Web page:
Take The Stage To Improve Sales Performance

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Volumes have been written about the art of sales. Most sales professionals use tactics like learning the customer’s source of “pain,” handling objections and closing the sale. Combined with a persuasive sales presentation, building trust and delivering excellent service, these time-tested tactics work well. However, in a tight economy, with buyers more reluctant to open their wallets, it may take some new strategies. 


Companies are taking to the Internet and YouTube to gain interest and excitement about their products. Old Spice, one of the standards in men’s aftershave and cologne products, has a whole new marketing campaign that has gone viral, featuring Terry Crews making “muscle music.” In her article in Entrepreneur,3 Creative Ways to Step Out Of Your Comfort Zone," Nadia Goodman suggests three ways that businesses and CEOs are getting out of their comfort zones to ramp up their sales.  These tactics could help sales professionals boost sales and gain new perspective.


  1. “Take an improv class.” Nothing forces you out of your comfort zone than getting up on stage in front of a bunch of people and acting like a blooming flower or a cartoon character. You may not think that will help improve your sales presentations, but think again. Improv helps spark creativity, see things from another perspective and adapt to different situations. It also helps you express your ideas with words, body language and emotion. This exercise can put life and passion into your presentations, help relate to your prospects on a different level and help put you at ease in tough situations.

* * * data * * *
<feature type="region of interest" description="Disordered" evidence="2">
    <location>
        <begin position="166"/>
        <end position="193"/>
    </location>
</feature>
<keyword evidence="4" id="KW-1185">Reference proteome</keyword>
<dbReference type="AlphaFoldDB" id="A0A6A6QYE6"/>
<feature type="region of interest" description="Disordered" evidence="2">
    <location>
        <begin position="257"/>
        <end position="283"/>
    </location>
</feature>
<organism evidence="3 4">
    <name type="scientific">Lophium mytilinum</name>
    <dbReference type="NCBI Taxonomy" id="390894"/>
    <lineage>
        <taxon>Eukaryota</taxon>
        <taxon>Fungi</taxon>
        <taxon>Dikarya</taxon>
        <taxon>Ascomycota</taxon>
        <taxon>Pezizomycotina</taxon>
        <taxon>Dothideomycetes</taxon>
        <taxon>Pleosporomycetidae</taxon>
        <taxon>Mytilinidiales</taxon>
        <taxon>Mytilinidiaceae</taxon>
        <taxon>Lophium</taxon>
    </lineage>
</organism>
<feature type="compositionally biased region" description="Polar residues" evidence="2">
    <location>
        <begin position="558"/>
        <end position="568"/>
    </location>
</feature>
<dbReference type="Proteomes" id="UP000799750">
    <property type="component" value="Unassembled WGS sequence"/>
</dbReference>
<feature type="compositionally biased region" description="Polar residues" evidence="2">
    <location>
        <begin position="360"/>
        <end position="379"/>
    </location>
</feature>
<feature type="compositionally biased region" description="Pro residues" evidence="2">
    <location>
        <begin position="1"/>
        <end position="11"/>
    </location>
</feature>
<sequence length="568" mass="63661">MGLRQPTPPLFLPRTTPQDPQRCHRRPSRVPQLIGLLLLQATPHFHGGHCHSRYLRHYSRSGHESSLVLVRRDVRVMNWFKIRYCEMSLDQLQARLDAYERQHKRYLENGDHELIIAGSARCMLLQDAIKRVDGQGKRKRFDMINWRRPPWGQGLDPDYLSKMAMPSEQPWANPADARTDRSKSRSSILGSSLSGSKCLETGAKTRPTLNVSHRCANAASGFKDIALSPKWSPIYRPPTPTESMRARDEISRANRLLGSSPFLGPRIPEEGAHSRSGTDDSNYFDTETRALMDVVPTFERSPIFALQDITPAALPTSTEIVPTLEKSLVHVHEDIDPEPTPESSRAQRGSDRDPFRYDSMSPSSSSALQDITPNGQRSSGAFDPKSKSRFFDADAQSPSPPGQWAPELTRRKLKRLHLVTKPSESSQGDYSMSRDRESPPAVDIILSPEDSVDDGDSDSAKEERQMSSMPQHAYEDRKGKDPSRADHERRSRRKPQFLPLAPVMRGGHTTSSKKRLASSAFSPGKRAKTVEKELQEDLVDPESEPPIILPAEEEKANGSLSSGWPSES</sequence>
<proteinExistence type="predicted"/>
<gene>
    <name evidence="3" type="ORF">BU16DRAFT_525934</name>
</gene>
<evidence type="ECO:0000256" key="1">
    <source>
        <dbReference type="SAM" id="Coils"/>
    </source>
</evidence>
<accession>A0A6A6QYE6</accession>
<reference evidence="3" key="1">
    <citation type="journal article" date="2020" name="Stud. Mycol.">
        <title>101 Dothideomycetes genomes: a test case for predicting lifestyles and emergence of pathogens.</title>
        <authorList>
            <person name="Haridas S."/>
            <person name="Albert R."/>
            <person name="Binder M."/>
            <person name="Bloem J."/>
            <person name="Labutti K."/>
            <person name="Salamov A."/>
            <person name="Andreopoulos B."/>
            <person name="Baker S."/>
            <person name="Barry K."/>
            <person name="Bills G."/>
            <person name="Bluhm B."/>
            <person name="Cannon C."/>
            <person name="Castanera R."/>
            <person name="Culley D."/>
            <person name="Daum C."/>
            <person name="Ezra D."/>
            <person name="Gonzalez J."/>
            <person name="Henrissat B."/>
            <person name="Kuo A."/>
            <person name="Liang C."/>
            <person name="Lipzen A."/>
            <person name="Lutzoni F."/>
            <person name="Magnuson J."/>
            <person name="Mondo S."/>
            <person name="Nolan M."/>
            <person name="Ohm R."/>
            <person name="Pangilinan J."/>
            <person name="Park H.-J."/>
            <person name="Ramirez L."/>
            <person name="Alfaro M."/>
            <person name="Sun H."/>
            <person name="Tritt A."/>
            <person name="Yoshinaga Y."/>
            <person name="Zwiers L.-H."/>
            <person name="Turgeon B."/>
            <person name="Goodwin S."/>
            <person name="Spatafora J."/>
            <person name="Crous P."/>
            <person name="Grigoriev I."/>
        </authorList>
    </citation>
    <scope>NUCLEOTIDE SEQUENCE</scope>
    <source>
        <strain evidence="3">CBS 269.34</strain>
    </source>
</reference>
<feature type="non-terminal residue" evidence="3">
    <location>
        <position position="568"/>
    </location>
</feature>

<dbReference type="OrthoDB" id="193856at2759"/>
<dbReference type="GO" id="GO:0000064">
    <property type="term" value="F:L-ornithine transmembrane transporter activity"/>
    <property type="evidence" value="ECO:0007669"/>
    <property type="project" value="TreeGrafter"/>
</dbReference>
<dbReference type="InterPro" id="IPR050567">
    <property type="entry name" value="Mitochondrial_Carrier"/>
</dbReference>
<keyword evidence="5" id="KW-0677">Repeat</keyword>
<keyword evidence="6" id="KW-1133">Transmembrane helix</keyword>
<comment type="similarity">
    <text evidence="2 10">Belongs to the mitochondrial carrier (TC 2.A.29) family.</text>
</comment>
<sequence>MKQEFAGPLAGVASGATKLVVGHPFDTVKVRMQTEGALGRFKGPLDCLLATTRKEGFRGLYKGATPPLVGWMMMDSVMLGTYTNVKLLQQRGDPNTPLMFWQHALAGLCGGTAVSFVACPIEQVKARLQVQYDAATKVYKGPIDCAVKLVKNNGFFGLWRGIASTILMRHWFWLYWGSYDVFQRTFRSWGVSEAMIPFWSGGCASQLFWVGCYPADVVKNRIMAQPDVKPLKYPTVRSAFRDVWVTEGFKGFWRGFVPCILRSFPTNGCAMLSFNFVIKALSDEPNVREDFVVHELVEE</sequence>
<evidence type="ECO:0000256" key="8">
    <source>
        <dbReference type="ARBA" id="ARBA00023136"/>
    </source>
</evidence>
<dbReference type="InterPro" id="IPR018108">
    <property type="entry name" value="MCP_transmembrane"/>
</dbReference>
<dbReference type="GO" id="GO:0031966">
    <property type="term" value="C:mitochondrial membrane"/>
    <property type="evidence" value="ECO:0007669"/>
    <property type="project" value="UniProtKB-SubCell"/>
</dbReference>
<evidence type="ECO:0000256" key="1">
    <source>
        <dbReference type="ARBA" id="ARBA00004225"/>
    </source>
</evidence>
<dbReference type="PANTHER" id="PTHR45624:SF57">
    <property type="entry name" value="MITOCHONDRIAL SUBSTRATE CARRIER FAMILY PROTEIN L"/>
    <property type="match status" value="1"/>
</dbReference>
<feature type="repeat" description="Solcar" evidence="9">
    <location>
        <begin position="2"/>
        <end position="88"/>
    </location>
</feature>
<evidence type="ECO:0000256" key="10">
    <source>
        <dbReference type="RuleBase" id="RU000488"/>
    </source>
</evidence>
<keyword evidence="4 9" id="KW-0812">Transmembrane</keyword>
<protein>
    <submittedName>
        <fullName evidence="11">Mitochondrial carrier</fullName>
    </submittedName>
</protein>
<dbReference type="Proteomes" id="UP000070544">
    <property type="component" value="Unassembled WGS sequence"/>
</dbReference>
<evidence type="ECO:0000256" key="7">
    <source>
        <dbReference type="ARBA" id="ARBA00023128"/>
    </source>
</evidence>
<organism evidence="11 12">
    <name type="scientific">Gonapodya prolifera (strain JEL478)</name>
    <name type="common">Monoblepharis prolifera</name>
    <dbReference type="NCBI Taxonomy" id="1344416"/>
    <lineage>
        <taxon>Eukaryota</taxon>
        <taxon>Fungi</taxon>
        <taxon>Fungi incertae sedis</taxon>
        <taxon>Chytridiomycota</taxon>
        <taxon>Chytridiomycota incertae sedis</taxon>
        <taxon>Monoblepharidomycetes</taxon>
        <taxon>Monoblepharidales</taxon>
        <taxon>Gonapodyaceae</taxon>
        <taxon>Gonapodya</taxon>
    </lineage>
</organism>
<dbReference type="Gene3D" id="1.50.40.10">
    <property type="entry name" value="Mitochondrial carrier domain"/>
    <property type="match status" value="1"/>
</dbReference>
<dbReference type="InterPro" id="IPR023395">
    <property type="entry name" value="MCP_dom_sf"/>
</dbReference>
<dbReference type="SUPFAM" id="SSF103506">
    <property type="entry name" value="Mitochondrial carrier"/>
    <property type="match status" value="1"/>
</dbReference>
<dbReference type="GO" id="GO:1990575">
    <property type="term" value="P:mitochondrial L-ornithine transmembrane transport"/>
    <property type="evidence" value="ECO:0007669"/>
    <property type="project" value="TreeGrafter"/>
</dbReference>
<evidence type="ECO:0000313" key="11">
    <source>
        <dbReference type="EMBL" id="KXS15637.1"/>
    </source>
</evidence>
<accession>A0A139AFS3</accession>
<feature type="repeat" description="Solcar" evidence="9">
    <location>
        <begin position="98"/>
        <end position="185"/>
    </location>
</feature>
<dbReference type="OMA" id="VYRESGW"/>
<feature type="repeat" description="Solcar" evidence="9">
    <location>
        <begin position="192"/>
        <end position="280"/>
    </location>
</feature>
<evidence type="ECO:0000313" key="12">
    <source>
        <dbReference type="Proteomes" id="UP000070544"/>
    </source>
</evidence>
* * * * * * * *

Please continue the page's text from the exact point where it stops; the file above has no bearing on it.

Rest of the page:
2. “Switch places with the receptionist.” You may be out in the trenches everyday meeting prospects, but back at the office or headquarters, someone else is answering the phone, filling orders and handling emails and calls from customers and suppliers. You may lose a day of sales, but you can gain a new perspective on what it’s like to have to process what you sell. Many times sales people, in an effort to make the sale and please the customer will “over-promise,” leaving the rest of the team to scramble trying to deliver to the customer’s expectations. If nothing else, you’ll gain an appreciation for how hard the support staff works to make you successful in the field.
  3. “Open yourself up to scrutiny.” No one likes criticism, but constructive feedback can make you aware of things you’re doing that drive customers away and lose business. It may be failing to give enough information or following up in a timely manner. Do you promise customers what the company or product can’t deliver? Ask the home office staff, customers, peers and your boss to give you some honest feedback and suggestions on how to improve. Honestly consider the feedback and set some goals to make positive changes.


We’ve all heard the saying, “If it ain’t broke, don’t fix it.” Sure, the sales process you’ve used for the last 20 years made you a decent living, but times are changing. Even in 2012, there are business people who don’t even use email. If you’ve never heard of inbound marketing or SEO, it’s time to take a giant step out of your comfort zone and get in the digital game. Examine the boundaries of your comfort zone and explore ways to expand the zone and embrace some new ideas.  


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  • mia s
    mia s
    interesting and informative.

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